Chimps are not superhumanly strong

Wednesday, June 28th, 2017

Chimps are not as superhumanly strong as we thought they were:

“There’s this idea out there that chimpanzees are superhuman strong,” says Matthew O’Neill at the University of Arizona in Phoenix. Yet his team’s experiments and computer models show that a chimpanzee muscle is only about a third stronger than a human one of the same size.

This result matches well with the few tests that have been done, which suggest that when it comes to pulling and jumping, chimps are about 1.5 times as strong as humans relative to their body mass. But because they are lighter than the average person, humans can actually outperform them in absolute terms, say O’Neill.

His findings suggest that other apes have similar muscle strength to chimpanzees. “Humans are the odd ones,” he says.

O’Neill’s team has been studying the evolution of upright walking. To create an accurate computer model of how chimps walk, the researchers needed to find out whether their muscles really are exceptionally strong. So they removed small samples of leg muscle from three chimps under general anaesthetic and measured the strength of individual fibres.

The same procedure is used to study human muscles. Comparing the results with the many studies on those revealed that, contrary to the claims of several other studies, there is nothing special about chimp muscle. “Chimpanzee muscle is really no different than human muscle in terms of the force that individual fibres exert,” says O’Neill.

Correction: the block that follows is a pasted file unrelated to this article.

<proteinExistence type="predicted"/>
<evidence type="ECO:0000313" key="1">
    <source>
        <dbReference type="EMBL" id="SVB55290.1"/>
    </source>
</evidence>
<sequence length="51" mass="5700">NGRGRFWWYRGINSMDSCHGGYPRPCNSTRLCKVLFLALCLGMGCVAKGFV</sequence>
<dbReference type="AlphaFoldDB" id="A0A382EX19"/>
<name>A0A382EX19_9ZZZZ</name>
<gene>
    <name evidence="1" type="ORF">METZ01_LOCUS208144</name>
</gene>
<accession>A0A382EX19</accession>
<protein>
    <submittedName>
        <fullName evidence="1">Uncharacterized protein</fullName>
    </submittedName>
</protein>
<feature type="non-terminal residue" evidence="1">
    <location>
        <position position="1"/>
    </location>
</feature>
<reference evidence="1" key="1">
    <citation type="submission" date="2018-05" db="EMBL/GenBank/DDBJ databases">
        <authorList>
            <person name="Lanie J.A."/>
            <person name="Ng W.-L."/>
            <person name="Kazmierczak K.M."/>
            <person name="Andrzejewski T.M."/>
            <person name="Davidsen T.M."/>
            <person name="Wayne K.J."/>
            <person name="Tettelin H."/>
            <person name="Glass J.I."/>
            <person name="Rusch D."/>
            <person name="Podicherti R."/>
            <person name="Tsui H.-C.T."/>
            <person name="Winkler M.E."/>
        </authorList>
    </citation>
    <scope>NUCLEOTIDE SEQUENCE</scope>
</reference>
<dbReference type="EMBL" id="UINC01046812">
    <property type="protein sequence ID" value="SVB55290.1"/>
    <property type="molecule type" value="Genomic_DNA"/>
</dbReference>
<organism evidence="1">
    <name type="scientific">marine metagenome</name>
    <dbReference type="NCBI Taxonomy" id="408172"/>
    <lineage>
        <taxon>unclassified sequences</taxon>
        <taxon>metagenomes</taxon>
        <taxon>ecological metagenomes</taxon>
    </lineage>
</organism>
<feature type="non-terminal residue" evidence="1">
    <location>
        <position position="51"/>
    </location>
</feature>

So why, on a pound-for-pound basis, are chimps slightly stronger than humans? The team went on to look at the muscle of chimps that had died of natural causes, which revealed that two-thirds of their muscle consists of fast-twitch fibres, whereas more than half of human fibres are slow-twitch.


Quite how the myth that chimps are incredibly strong came about is not clear, says O’Neill. But it may have been fuelled by a 1923 study that claimed one chimp could pull nine times its own body weight. Later studies suggested they could only pull two to four times their weight.


  1. Dan Kurt says:

    re: “…at the University of Arizona in Phoenix.”

    The University of Arizona is in Tucson.

    Arizona State University is in Phoenix.

    The University of Pennsylvania is a private university in Philadelphia.

    Penn State is a public football team in State College, Pennsylvania.

  2. Isegoria says:

    Apparently Assistant Professor Matthew O’Neill is at the University of Arizona College of Medicine Phoenix.

  3. Sam J. says:

    “…Quite how the myth that chimps are incredibly strong came about is not clear…”

    Uhh…doesn’t it come from chimps attacking people and them not being able to get away? What about the guy in South Africa dragged under a fence and attacked?

    Modeling is fine but no substitute for reality.

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